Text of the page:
Here is her full account in her own words:
“Years ago, I was on a cross country trip, solo, to a family reunion. I was supposed to make it a friends house, but there was horrible weather, it was slow moving. Then a terrible accident happened just ahead of me, and I was stuck for quite a while. All told I was five hours behind schedule.
I was exhausted, in need of a bathroom and a shower, so I pulled into a little strip motel off of a fairly back roads state road. It was obviously small and dirty, but would work in a pinch.
There was a window to the outside where check in was. The guy there eyed me up (then a college aged girl), asked me if I was traveling alone. I went to hand him my ID and credit card, but he insisted cash only. Red flags were going off at this point, but I scrounged together just enough cash and he tossed me the key.
The room was dirty, barely bigger than the bed. The first thing I did was go to the bathroom, then I flipped up the mattress: dirty, signs of bed bugs. A moment later, I spied a cockroach.
That was it, I was out. I decided I would use the parking space at least, and sleep in the back trunk hatch of my suv. I curled up, using a suitcase for a pillow and random clothes for a blanket and fell asleep for an hour.
I woke up aware of someone talking on a phone outside, and glanced out to see the guy from check in standing outside (it was now around 3 am). He finished up his call, then walked quietly over TO MY ROOM, unlocked the door, and walked in. The lights didn’t turn on, and a minute or two later later, he came back out, slamming the door behind him, and cursing, with ANOTHER GUY. I hadn’t seen guy two enter, so I still don’t know where he came from.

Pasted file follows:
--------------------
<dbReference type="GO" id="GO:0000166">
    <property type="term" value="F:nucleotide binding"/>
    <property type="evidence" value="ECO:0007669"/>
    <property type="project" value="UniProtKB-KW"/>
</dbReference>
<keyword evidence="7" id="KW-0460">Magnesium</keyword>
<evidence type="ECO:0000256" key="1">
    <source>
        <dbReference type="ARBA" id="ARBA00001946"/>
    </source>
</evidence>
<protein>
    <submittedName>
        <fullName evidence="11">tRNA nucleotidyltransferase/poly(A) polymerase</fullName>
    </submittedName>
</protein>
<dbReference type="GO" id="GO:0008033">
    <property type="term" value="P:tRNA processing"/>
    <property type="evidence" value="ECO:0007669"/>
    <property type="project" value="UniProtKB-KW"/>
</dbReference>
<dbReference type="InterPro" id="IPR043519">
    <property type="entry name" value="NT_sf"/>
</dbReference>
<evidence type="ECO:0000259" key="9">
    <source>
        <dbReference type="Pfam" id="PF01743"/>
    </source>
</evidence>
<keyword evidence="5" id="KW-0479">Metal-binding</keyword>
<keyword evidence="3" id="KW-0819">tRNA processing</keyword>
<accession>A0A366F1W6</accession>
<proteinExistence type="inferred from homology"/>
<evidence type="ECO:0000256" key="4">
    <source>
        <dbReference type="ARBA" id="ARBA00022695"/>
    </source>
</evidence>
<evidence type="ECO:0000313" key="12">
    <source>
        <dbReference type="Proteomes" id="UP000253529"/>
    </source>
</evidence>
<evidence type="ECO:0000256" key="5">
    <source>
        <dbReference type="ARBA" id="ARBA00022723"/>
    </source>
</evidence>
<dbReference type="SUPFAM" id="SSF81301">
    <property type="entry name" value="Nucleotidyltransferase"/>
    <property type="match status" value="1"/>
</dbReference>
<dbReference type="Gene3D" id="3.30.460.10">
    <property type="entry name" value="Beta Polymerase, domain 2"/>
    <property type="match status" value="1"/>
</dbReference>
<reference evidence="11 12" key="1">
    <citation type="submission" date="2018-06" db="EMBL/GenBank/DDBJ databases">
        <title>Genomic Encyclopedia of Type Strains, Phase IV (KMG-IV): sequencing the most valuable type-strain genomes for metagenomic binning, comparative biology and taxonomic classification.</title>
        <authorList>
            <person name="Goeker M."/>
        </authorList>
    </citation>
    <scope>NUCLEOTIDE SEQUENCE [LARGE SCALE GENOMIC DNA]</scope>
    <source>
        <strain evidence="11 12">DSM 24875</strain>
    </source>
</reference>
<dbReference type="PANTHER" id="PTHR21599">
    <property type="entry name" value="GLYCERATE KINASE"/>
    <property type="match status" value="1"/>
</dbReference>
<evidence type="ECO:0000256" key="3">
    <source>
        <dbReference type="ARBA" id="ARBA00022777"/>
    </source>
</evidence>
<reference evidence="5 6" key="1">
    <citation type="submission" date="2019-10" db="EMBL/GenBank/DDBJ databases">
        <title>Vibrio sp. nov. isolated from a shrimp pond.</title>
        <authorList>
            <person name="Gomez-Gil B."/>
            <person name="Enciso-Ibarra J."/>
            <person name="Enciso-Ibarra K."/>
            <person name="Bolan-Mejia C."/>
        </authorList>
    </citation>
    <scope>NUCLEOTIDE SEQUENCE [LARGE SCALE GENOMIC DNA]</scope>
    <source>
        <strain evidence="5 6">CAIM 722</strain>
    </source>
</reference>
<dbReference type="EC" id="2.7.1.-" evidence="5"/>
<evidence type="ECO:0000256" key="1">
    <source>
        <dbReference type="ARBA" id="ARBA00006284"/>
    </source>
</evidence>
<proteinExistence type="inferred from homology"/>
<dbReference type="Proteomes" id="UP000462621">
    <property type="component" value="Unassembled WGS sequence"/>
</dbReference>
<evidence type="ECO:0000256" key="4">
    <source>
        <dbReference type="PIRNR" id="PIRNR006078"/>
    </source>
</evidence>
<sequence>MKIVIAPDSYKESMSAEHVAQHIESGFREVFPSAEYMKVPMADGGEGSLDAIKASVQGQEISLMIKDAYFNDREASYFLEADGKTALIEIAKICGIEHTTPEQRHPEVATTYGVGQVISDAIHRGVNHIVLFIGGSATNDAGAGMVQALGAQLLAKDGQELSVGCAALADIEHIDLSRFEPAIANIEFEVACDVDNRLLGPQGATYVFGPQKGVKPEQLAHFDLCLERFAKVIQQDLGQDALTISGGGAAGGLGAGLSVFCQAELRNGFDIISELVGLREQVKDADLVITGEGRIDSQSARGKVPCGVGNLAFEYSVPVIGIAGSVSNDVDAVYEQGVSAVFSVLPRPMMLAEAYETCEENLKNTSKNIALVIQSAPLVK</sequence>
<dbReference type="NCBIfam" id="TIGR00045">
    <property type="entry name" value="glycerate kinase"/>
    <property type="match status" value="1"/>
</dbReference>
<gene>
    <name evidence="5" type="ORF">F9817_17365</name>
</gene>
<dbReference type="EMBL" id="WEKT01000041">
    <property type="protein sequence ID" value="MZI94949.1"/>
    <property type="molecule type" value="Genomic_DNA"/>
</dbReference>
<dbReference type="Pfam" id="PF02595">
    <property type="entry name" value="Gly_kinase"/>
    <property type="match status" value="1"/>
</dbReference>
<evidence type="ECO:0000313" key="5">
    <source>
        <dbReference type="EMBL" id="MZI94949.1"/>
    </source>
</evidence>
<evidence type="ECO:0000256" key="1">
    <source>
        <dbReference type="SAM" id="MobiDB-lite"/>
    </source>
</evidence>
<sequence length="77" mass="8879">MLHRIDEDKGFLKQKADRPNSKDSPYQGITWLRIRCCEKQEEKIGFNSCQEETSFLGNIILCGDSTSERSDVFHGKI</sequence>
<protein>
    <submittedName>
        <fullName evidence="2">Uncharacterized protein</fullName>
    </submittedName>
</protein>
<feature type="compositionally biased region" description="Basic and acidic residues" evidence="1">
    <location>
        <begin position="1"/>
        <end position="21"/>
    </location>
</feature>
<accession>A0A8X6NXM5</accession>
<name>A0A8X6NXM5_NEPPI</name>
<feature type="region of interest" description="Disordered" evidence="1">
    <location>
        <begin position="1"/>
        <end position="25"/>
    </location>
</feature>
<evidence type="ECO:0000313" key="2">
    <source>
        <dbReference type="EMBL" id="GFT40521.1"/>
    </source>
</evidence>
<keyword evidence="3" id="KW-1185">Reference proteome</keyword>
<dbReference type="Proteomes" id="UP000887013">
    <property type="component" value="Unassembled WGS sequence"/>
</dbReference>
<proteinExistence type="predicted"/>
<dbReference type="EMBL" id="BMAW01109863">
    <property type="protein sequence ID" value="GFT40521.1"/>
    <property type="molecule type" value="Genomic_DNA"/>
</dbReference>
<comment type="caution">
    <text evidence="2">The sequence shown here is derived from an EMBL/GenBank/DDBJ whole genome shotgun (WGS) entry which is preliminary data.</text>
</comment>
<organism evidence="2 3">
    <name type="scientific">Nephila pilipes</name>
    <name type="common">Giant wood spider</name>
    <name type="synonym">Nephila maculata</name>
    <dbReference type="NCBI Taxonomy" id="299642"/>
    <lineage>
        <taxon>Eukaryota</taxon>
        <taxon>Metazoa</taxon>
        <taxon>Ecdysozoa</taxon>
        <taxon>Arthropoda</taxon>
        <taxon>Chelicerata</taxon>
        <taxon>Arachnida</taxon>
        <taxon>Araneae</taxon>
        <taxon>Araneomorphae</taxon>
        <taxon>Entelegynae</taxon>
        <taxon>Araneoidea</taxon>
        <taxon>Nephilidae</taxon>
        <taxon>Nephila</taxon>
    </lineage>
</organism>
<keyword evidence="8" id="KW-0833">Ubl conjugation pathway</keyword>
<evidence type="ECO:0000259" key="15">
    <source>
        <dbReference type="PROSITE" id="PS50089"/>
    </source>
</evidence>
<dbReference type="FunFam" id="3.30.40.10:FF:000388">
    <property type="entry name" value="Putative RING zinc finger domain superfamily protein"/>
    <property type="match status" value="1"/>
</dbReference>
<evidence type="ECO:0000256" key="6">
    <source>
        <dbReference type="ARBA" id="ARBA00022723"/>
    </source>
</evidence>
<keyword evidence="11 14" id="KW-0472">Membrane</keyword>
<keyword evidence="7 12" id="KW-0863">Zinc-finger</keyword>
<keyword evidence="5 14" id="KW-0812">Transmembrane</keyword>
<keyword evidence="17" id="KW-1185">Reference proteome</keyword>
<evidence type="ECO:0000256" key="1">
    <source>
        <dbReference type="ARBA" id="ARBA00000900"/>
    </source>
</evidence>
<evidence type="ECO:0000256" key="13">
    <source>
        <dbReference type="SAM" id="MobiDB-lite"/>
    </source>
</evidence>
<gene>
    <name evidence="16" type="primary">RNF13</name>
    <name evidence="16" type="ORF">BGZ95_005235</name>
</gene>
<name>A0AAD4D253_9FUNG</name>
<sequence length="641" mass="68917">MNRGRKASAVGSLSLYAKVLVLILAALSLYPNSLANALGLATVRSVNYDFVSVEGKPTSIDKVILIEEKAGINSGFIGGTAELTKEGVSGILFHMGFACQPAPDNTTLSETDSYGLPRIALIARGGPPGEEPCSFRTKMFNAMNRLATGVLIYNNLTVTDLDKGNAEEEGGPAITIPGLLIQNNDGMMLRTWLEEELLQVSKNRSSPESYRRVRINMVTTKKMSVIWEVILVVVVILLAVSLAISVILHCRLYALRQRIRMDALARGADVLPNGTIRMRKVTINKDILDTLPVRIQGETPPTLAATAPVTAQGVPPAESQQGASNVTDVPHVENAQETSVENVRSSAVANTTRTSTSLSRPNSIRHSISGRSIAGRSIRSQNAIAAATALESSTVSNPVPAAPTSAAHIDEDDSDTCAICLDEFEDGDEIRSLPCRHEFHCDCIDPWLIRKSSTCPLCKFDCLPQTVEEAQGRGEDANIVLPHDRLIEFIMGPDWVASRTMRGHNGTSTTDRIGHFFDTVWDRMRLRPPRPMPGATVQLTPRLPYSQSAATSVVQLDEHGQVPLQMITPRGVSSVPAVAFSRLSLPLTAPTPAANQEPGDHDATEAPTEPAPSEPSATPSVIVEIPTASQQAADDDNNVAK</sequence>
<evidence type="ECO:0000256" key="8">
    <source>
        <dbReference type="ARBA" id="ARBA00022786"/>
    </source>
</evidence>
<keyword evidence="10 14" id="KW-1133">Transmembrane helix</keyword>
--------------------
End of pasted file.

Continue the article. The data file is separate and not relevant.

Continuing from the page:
They angrily talked for a moment, then check in guy walked over to my suv. I covered up my head quickly with a shirt. After he tried the locked door, he peered in the backseat, but between my tinted windows, and blending into the general mess, he didn’t notice me in the hatch.
The two guys walked away to the far side if the lot. talking more, the one gesturing across the street where a diner was. While they were distracted, I climbed up to the front seat and started up the suv, they turning around in surprise as I pulled away.
I called my friends back home and told them, but didn’t want to worry my family, so I said nothing to them. When I got back home some three weeks later, we figured out the name of the hotel thanks to google maps and called the local police. They told me the place had closed down only days before I called.
Edit: frequent questions stuff. This was about a decade ago, took place along 250 (I believe) in Virginia. Place name was “Mountain Top” or “Mountain Side” Motel. It was a single story building, check in window in the middle. Tiny diner across the street, no other businesses nearby. My logic was that it was smarter than parking by the side of the road. Police took my info, never called me back. Never found out anything from web searches immediately afterwards. At least one friend thought I misunderstood the situation and there was a logical reason.”
This is your reminder to trust your gut.